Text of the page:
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Men and Girls Dance - a guest blog by Jackie Blackwell

The men and girls were already on stage when we sat down.  They were on their hands and knees sticking newspaper pages together with tape.  Newspapers formed the backdrop and more of it was scrunched up on the floor, and the performance began.

It didn't start with any music, instead two men sat while some newspaper was wrapped round their heads and a previously invisible newspaper man rolled on the stage from within the scrunched paper at the back. Not sure what was happening but I was intrigued.  The girls and the men at first separate across the stage, slowly they moved in closer, mirroring their movements either side of the large taped together squares of news. It triggered memories of Simon Says I used to play as a kid, and when they picked up the edges of the paper and billowed it above their heads, it was like the parachute game played loads of times at school with my own daughter when she was a similar age to the girls.

 When they dropped the paper, I hadn't noticed the man who stayed underneath it.  He moved towards the girls like a monster, as they ran from him screaming as he surged towards them. It felt playful and I could feel myself smiling and then laughing as he swooped towards them.  One of the girls bravely threw herself on the covered man, and she partly disappeared, then tearing through the paper, she was held up high in his arms, so beautifully, so tenderly it brought a lump to my throat.  And from that point onwards I was engrossed.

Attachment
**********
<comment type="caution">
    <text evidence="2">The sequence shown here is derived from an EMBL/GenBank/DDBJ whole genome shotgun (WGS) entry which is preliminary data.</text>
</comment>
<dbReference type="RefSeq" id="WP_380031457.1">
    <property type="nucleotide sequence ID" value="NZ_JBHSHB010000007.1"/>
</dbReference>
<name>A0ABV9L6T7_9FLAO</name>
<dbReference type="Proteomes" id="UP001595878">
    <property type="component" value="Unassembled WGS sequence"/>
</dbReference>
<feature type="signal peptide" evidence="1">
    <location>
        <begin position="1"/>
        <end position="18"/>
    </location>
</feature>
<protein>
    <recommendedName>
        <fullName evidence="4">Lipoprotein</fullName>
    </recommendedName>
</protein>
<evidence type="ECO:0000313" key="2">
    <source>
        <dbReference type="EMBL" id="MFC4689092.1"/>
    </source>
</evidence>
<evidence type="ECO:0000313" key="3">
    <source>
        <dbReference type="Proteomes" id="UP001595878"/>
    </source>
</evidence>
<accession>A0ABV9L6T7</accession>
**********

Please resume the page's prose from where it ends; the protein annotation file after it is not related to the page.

It felt this was the turning point in the dance, and from it we were led through a beautiful trusting, loving and moving performance of movement, words and music.  The relationships and dance between the girls and men felt honest and respectful, playful and powerful, moving and funny.  The soundtrack from Velvet Underground then Nina Simone was fantastic and the dancing to the final track, Great DJ by the Ting Tings felt a truly lovely, strengthening and joyful experience. I didn't even notice that it was men and girls dancing together anymore.  

We both left the performance feeling uplifted and joyful too. 

Images by Benedict Johnson


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